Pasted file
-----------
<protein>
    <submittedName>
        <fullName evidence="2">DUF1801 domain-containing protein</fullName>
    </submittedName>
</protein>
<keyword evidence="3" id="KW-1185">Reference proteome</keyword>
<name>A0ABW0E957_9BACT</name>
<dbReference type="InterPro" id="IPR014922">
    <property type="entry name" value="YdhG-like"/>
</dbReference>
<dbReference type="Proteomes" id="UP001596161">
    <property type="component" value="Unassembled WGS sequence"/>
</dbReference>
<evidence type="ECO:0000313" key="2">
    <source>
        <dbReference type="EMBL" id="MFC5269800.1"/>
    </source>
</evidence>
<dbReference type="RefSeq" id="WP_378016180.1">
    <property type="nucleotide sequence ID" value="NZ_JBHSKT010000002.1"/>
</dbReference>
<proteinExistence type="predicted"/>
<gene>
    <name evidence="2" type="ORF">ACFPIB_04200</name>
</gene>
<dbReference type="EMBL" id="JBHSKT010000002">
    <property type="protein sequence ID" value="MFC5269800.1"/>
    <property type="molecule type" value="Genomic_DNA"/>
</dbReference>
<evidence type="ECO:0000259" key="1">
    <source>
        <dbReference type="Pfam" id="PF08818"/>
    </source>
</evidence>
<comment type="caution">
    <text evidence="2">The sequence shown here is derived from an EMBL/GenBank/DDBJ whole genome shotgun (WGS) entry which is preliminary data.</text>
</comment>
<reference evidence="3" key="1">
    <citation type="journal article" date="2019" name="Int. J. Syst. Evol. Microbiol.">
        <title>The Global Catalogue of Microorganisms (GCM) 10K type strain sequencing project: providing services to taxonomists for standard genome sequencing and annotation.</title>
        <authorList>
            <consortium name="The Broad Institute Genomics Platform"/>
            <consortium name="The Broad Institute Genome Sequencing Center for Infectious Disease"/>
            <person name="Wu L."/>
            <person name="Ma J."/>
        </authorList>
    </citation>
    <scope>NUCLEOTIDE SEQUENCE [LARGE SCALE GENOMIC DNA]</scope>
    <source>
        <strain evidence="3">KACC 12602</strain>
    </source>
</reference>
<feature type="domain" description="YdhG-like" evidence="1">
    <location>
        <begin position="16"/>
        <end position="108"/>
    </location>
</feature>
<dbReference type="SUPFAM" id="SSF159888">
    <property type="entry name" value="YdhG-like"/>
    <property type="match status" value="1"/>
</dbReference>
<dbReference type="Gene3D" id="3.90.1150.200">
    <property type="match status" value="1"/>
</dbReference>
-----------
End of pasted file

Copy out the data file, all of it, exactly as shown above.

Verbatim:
<protein>
    <submittedName>
        <fullName evidence="2">DUF1801 domain-containing protein</fullName>
    </submittedName>
</protein>
<keyword evidence="3" id="KW-1185">Reference proteome</keyword>
<name>A0ABW0E957_9BACT</name>
<dbReference type="InterPro" id="IPR014922">
    <property type="entry name" value="YdhG-like"/>
</dbReference>
<dbReference type="Proteomes" id="UP001596161">
    <property type="component" value="Unassembled WGS sequence"/>
</dbReference>
<evidence type="ECO:0000313" key="2">
    <source>
        <dbReference type="EMBL" id="MFC5269800.1"/>
    </source>
</evidence>
<dbReference type="RefSeq" id="WP_378016180.1">
    <property type="nucleotide sequence ID" value="NZ_JBHSKT010000002.1"/>
</dbReference>
<proteinExistence type="predicted"/>
<gene>
    <name evidence="2" type="ORF">ACFPIB_04200</name>
</gene>
<dbReference type="EMBL" id="JBHSKT010000002">
    <property type="protein sequence ID" value="MFC5269800.1"/>
    <property type="molecule type" value="Genomic_DNA"/>
</dbReference>
<evidence type="ECO:0000259" key="1">
    <source>
        <dbReference type="Pfam" id="PF08818"/>
    </source>
</evidence>
<comment type="caution">
    <text evidence="2">The sequence shown here is derived from an EMBL/GenBank/DDBJ whole genome shotgun (WGS) entry which is preliminary data.</text>
</comment>
<reference evidence="3" key="1">
    <citation type="journal article" date="2019" name="Int. J. Syst. Evol. Microbiol.">
        <title>The Global Catalogue of Microorganisms (GCM) 10K type strain sequencing project: providing services to taxonomists for standard genome sequencing and annotation.</title>
        <authorList>
            <consortium name="The Broad Institute Genomics Platform"/>
            <consortium name="The Broad Institute Genome Sequencing Center for Infectious Disease"/>
            <person name="Wu L."/>
            <person name="Ma J."/>
        </authorList>
    </citation>
    <scope>NUCLEOTIDE SEQUENCE [LARGE SCALE GENOMIC DNA]</scope>
    <source>
        <strain evidence="3">KACC 12602</strain>
    </source>
</reference>
<feature type="domain" description="YdhG-like" evidence="1">
    <location>
        <begin position="16"/>
        <end position="108"/>
    </location>
</feature>
<dbReference type="SUPFAM" id="SSF159888">
    <property type="entry name" value="YdhG-like"/>
    <property type="match status" value="1"/>
</dbReference>
<dbReference type="Gene3D" id="3.90.1150.200">
    <property type="match status" value="1"/>
</dbReference>